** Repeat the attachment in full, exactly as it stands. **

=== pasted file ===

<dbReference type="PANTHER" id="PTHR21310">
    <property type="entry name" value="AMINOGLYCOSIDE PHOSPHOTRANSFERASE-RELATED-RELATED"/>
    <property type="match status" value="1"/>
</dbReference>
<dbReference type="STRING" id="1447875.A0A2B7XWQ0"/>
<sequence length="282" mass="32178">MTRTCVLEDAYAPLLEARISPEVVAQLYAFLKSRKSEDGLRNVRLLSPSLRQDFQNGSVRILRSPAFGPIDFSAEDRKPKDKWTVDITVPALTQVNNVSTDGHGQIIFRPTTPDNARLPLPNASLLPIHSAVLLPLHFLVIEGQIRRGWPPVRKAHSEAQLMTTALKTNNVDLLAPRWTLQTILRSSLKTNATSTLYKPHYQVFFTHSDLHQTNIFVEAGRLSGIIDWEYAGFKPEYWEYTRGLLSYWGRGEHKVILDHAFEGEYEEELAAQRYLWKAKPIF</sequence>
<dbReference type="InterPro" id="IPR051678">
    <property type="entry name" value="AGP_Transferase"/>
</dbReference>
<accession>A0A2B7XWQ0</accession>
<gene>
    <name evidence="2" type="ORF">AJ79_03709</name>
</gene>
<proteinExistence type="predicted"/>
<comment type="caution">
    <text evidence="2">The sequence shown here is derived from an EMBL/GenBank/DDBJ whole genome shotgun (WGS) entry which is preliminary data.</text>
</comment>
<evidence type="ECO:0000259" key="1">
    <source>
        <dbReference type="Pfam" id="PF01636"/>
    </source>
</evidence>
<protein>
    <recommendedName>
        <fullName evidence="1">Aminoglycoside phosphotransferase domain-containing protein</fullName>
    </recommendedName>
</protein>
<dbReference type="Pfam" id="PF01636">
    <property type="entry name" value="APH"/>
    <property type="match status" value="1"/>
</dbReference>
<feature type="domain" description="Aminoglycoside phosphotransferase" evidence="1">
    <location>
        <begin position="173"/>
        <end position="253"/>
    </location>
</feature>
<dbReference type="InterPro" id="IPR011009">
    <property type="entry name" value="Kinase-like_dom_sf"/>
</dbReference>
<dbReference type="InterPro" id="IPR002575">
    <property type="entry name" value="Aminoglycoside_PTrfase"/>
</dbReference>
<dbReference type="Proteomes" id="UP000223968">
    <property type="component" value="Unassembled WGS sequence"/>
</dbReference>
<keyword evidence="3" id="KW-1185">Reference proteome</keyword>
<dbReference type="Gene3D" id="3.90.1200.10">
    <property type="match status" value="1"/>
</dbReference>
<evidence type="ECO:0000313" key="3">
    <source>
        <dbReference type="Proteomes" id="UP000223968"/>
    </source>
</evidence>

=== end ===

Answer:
<dbReference type="PANTHER" id="PTHR21310">
    <property type="entry name" value="AMINOGLYCOSIDE PHOSPHOTRANSFERASE-RELATED-RELATED"/>
    <property type="match status" value="1"/>
</dbReference>
<dbReference type="STRING" id="1447875.A0A2B7XWQ0"/>
<sequence length="282" mass="32178">MTRTCVLEDAYAPLLEARISPEVVAQLYAFLKSRKSEDGLRNVRLLSPSLRQDFQNGSVRILRSPAFGPIDFSAEDRKPKDKWTVDITVPALTQVNNVSTDGHGQIIFRPTTPDNARLPLPNASLLPIHSAVLLPLHFLVIEGQIRRGWPPVRKAHSEAQLMTTALKTNNVDLLAPRWTLQTILRSSLKTNATSTLYKPHYQVFFTHSDLHQTNIFVEAGRLSGIIDWEYAGFKPEYWEYTRGLLSYWGRGEHKVILDHAFEGEYEEELAAQRYLWKAKPIF</sequence>
<dbReference type="InterPro" id="IPR051678">
    <property type="entry name" value="AGP_Transferase"/>
</dbReference>
<accession>A0A2B7XWQ0</accession>
<gene>
    <name evidence="2" type="ORF">AJ79_03709</name>
</gene>
<proteinExistence type="predicted"/>
<comment type="caution">
    <text evidence="2">The sequence shown here is derived from an EMBL/GenBank/DDBJ whole genome shotgun (WGS) entry which is preliminary data.</text>
</comment>
<evidence type="ECO:0000259" key="1">
    <source>
        <dbReference type="Pfam" id="PF01636"/>
    </source>
</evidence>
<protein>
    <recommendedName>
        <fullName evidence="1">Aminoglycoside phosphotransferase domain-containing protein</fullName>
    </recommendedName>
</protein>
<dbReference type="Pfam" id="PF01636">
    <property type="entry name" value="APH"/>
    <property type="match status" value="1"/>
</dbReference>
<feature type="domain" description="Aminoglycoside phosphotransferase" evidence="1">
    <location>
        <begin position="173"/>
        <end position="253"/>
    </location>
</feature>
<dbReference type="InterPro" id="IPR011009">
    <property type="entry name" value="Kinase-like_dom_sf"/>
</dbReference>
<dbReference type="InterPro" id="IPR002575">
    <property type="entry name" value="Aminoglycoside_PTrfase"/>
</dbReference>
<dbReference type="Proteomes" id="UP000223968">
    <property type="component" value="Unassembled WGS sequence"/>
</dbReference>
<keyword evidence="3" id="KW-1185">Reference proteome</keyword>
<dbReference type="Gene3D" id="3.90.1200.10">
    <property type="match status" value="1"/>
</dbReference>
<evidence type="ECO:0000313" key="3">
    <source>
        <dbReference type="Proteomes" id="UP000223968"/>
    </source>
</evidence>